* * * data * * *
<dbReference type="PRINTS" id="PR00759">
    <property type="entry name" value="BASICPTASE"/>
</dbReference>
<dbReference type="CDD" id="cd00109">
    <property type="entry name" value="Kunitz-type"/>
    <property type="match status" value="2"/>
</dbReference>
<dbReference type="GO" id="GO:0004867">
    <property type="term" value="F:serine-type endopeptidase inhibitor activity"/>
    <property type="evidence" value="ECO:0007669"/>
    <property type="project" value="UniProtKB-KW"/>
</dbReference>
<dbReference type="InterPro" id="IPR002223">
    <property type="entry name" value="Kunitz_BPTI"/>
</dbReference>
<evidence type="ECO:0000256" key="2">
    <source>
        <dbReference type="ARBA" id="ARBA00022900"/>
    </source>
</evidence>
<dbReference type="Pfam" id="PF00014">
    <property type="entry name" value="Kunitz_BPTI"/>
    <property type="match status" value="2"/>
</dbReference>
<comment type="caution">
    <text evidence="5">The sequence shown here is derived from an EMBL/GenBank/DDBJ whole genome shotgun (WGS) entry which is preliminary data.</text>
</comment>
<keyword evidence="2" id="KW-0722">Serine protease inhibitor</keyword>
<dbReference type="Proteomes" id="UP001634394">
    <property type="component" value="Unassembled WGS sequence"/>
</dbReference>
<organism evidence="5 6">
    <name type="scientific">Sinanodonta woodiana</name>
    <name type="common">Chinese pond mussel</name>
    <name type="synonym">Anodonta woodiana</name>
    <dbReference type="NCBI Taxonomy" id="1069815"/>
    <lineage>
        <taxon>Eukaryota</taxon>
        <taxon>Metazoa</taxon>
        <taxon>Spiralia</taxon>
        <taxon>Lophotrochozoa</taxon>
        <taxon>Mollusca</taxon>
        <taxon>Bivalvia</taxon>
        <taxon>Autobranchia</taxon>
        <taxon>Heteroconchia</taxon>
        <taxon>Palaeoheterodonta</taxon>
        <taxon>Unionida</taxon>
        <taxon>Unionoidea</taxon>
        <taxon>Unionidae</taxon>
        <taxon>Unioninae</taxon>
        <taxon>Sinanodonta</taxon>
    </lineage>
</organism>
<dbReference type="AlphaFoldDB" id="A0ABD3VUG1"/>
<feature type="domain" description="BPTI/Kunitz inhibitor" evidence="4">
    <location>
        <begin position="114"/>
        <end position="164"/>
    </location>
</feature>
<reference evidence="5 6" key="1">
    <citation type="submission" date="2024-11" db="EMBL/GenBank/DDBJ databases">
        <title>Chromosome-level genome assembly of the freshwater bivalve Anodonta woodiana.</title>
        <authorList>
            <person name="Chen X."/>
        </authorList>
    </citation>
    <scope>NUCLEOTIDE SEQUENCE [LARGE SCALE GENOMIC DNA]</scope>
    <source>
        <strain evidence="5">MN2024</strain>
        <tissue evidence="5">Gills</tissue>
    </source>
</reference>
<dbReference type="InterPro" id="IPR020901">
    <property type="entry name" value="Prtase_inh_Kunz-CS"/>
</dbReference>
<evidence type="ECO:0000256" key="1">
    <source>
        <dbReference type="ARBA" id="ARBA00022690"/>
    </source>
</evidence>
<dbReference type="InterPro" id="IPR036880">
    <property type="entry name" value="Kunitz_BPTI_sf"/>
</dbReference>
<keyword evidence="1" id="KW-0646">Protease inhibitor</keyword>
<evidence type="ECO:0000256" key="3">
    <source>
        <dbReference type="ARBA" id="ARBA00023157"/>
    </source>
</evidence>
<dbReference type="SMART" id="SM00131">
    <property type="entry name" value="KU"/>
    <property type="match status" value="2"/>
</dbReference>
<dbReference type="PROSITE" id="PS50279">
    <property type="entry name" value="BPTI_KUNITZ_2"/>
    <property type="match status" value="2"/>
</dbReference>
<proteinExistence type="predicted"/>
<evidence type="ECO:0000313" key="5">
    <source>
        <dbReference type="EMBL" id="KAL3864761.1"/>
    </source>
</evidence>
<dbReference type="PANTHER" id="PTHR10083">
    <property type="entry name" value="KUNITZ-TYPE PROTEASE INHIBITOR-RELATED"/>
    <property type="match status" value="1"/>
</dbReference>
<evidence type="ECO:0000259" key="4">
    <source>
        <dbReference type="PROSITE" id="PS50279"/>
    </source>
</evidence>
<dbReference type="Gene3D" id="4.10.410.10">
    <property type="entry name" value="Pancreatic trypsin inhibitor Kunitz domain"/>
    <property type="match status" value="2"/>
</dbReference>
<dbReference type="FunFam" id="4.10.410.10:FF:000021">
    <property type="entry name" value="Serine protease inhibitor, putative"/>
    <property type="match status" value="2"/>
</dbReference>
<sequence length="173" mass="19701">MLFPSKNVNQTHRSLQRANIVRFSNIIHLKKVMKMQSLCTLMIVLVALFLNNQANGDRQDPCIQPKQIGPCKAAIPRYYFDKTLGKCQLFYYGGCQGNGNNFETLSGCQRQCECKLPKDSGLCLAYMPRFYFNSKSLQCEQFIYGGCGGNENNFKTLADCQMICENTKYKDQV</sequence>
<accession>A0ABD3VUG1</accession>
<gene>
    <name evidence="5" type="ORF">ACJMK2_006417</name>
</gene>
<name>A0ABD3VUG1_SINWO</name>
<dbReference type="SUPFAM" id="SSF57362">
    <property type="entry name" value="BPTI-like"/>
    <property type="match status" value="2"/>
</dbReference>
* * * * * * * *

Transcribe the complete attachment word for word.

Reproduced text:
<dbReference type="PRINTS" id="PR00759">
    <property type="entry name" value="BASICPTASE"/>
</dbReference>
<dbReference type="CDD" id="cd00109">
    <property type="entry name" value="Kunitz-type"/>
    <property type="match status" value="2"/>
</dbReference>
<dbReference type="GO" id="GO:0004867">
    <property type="term" value="F:serine-type endopeptidase inhibitor activity"/>
    <property type="evidence" value="ECO:0007669"/>
    <property type="project" value="UniProtKB-KW"/>
</dbReference>
<dbReference type="InterPro" id="IPR002223">
    <property type="entry name" value="Kunitz_BPTI"/>
</dbReference>
<evidence type="ECO:0000256" key="2">
    <source>
        <dbReference type="ARBA" id="ARBA00022900"/>
    </source>
</evidence>
<dbReference type="Pfam" id="PF00014">
    <property type="entry name" value="Kunitz_BPTI"/>
    <property type="match status" value="2"/>
</dbReference>
<comment type="caution">
    <text evidence="5">The sequence shown here is derived from an EMBL/GenBank/DDBJ whole genome shotgun (WGS) entry which is preliminary data.</text>
</comment>
<keyword evidence="2" id="KW-0722">Serine protease inhibitor</keyword>
<dbReference type="Proteomes" id="UP001634394">
    <property type="component" value="Unassembled WGS sequence"/>
</dbReference>
<organism evidence="5 6">
    <name type="scientific">Sinanodonta woodiana</name>
    <name type="common">Chinese pond mussel</name>
    <name type="synonym">Anodonta woodiana</name>
    <dbReference type="NCBI Taxonomy" id="1069815"/>
    <lineage>
        <taxon>Eukaryota</taxon>
        <taxon>Metazoa</taxon>
        <taxon>Spiralia</taxon>
        <taxon>Lophotrochozoa</taxon>
        <taxon>Mollusca</taxon>
        <taxon>Bivalvia</taxon>
        <taxon>Autobranchia</taxon>
        <taxon>Heteroconchia</taxon>
        <taxon>Palaeoheterodonta</taxon>
        <taxon>Unionida</taxon>
        <taxon>Unionoidea</taxon>
        <taxon>Unionidae</taxon>
        <taxon>Unioninae</taxon>
        <taxon>Sinanodonta</taxon>
    </lineage>
</organism>
<dbReference type="AlphaFoldDB" id="A0ABD3VUG1"/>
<feature type="domain" description="BPTI/Kunitz inhibitor" evidence="4">
    <location>
        <begin position="114"/>
        <end position="164"/>
    </location>
</feature>
<reference evidence="5 6" key="1">
    <citation type="submission" date="2024-11" db="EMBL/GenBank/DDBJ databases">
        <title>Chromosome-level genome assembly of the freshwater bivalve Anodonta woodiana.</title>
        <authorList>
            <person name="Chen X."/>
        </authorList>
    </citation>
    <scope>NUCLEOTIDE SEQUENCE [LARGE SCALE GENOMIC DNA]</scope>
    <source>
        <strain evidence="5">MN2024</strain>
        <tissue evidence="5">Gills</tissue>
    </source>
</reference>
<dbReference type="InterPro" id="IPR020901">
    <property type="entry name" value="Prtase_inh_Kunz-CS"/>
</dbReference>
<evidence type="ECO:0000256" key="1">
    <source>
        <dbReference type="ARBA" id="ARBA00022690"/>
    </source>
</evidence>
<dbReference type="InterPro" id="IPR036880">
    <property type="entry name" value="Kunitz_BPTI_sf"/>
</dbReference>
<keyword evidence="1" id="KW-0646">Protease inhibitor</keyword>
<evidence type="ECO:0000256" key="3">
    <source>
        <dbReference type="ARBA" id="ARBA00023157"/>
    </source>
</evidence>
<dbReference type="SMART" id="SM00131">
    <property type="entry name" value="KU"/>
    <property type="match status" value="2"/>
</dbReference>
<dbReference type="PROSITE" id="PS50279">
    <property type="entry name" value="BPTI_KUNITZ_2"/>
    <property type="match status" value="2"/>
</dbReference>
<proteinExistence type="predicted"/>
<evidence type="ECO:0000313" key="5">
    <source>
        <dbReference type="EMBL" id="KAL3864761.1"/>
    </source>
</evidence>
<dbReference type="PANTHER" id="PTHR10083">
    <property type="entry name" value="KUNITZ-TYPE PROTEASE INHIBITOR-RELATED"/>
    <property type="match status" value="1"/>
</dbReference>
<evidence type="ECO:0000259" key="4">
    <source>
        <dbReference type="PROSITE" id="PS50279"/>
    </source>
</evidence>
<dbReference type="Gene3D" id="4.10.410.10">
    <property type="entry name" value="Pancreatic trypsin inhibitor Kunitz domain"/>
    <property type="match status" value="2"/>
</dbReference>
<dbReference type="FunFam" id="4.10.410.10:FF:000021">
    <property type="entry name" value="Serine protease inhibitor, putative"/>
    <property type="match status" value="2"/>
</dbReference>
<sequence length="173" mass="19701">MLFPSKNVNQTHRSLQRANIVRFSNIIHLKKVMKMQSLCTLMIVLVALFLNNQANGDRQDPCIQPKQIGPCKAAIPRYYFDKTLGKCQLFYYGGCQGNGNNFETLSGCQRQCECKLPKDSGLCLAYMPRFYFNSKSLQCEQFIYGGCGGNENNFKTLADCQMICENTKYKDQV</sequence>
<accession>A0ABD3VUG1</accession>
<gene>
    <name evidence="5" type="ORF">ACJMK2_006417</name>
</gene>
<name>A0ABD3VUG1_SINWO</name>
<dbReference type="SUPFAM" id="SSF57362">
    <property type="entry name" value="BPTI-like"/>
    <property type="match status" value="2"/>
</dbReference>